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 9 to 6

Each week, Instant Meeting presents an idea or activity that you might use to make staff meetings more interesting, teacher-centered, educational, or fun.

Brief Description/Purpose

This quick exercise illustrates in a fun way that problems that seem big -- perhaps even overwhelming -- might be easier to solve than first meets the eye.

Materials Needed

  • paper and pencils

Time Required

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Instant Meetings

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And don't miss our Great Meeting series. Dee Kelsey and Pam Plumb offer a short course on creating meetings that work, based on their popular guide, Great Meetings. They present ideas to help you learn how to lead meetings that generate ideas; analyze problems; define a vision; evaluate ideas and make decisions; plan for long-range needs; encourage group participation and keep groups on track; and much more.

Ten minutes

"Instant Meeting" Idea

Facing a big problem or issue that needs to be solved? Sometimes big problems -- problems that might seem, on the surface, to overwhelm many meeting participants -- have much easier solutions than are first anticipated. This quick and simple activity makes that point clear.

Be sure all meeting participants have paper and a pencil. Prepare a sheet of paper on which you have written a title, "The Number 6" and the Roman numeral for ten, IX. That paper might look like this:

The Number 6



Share with participants the following information:

"I call this quick exercise 'The Number 6.' This exercise is my attempt to see how prepared you are to solve big problems. You will see that on this paper I have drawn the Roman numeral for the number 9. Now, I would like to encourage you to look at that symbol in a different way: I would like you to use your pencil to try to transform those symbols into 'The Number 6.' I will give you a few minutes to do this. When you think you have a solution, hold up your paper above your head so I can see it. Please do not look at the work that others are holding up above their heads. I will tell you if you are right or if I would like you to look for a different solution. If I tell you that you have presented the correct answer, please put your paper face down on the table/desk. If I ask you to look for another solution, simply redraw the I and X symbols and try again to transform them into The Number 6."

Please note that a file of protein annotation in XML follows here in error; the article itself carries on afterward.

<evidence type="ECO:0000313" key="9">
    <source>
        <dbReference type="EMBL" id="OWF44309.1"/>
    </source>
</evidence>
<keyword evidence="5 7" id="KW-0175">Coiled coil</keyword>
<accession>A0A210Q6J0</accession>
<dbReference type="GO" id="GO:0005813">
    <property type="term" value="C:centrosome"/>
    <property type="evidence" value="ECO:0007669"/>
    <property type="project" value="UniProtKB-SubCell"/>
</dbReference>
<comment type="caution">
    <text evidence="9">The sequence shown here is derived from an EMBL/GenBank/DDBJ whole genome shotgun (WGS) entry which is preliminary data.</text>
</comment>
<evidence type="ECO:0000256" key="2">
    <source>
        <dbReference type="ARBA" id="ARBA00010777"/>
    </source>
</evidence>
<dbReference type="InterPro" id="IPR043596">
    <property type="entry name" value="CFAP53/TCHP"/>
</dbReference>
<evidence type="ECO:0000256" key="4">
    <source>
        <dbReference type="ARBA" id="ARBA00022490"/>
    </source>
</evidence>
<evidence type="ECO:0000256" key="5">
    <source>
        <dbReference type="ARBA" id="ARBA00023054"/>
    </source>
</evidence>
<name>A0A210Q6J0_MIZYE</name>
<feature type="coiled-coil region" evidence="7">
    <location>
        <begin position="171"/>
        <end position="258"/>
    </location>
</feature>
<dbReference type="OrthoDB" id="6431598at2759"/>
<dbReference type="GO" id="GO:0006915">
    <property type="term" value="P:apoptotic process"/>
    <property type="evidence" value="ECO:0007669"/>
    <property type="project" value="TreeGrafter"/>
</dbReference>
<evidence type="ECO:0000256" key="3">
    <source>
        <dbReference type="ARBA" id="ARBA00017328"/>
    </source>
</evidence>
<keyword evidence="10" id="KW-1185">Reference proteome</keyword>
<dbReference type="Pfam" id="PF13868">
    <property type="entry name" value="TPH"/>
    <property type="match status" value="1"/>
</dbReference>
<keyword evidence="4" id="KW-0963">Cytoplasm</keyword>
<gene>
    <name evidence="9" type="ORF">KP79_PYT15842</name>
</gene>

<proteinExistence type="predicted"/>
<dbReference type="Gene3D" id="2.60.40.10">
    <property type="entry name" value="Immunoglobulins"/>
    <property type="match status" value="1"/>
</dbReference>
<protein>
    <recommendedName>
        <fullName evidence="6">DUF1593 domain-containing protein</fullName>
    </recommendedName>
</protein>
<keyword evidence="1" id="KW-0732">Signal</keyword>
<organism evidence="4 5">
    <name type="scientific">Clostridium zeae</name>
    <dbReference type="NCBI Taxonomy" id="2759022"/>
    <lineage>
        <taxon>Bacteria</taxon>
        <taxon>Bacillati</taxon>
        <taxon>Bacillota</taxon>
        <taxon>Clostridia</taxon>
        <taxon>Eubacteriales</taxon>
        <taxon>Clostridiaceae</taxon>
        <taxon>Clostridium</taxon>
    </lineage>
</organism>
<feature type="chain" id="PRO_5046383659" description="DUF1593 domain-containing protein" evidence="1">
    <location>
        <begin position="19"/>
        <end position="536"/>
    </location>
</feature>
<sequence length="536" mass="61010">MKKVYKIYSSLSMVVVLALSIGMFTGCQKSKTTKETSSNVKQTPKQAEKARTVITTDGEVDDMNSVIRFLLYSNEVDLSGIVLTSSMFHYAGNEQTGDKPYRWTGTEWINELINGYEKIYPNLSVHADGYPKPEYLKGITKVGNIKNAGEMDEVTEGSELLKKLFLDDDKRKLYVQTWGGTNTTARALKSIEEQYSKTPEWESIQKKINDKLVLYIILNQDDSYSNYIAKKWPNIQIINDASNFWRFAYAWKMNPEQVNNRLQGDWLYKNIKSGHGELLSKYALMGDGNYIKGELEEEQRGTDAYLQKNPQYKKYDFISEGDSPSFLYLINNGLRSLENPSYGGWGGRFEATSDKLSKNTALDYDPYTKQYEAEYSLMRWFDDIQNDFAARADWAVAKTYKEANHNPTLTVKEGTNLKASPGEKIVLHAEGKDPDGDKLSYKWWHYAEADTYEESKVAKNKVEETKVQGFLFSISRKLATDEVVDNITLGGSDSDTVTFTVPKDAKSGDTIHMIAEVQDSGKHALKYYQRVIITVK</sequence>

At first, this problem might not seem so overwhelming to meeting participants. Uncertain of what solution you are looking for, they will put pencils to paper and try to transform the I and the X into the number 6. If they do not meet with immediate success -- if you ask them to try again and look for a different solution -- they will try again. But if you ask them more than a couple times to try again, they might gradually become more frustrated and overwhelmed by the big problem you have presented to them. In actuality, the problem has become bigger than it has to be or really is.

Of course the correct solution that you are looking for as participants hold up their number 6's is the solution in which the "Roman numerals" IX are transformed in The Number 6 by adding the letter S before the IX.



This exercise is only intended as a quick and fun illustration of how people often get bogged down because they are looking at a problem from one perspective. When teachers seem to be getting overwhelmed as you’re tackling a big issue, it might be useful to slow them down, ask them to take a look at the bigger picture rather than getting overwhelmed by the details. Remind them of The Number SIX...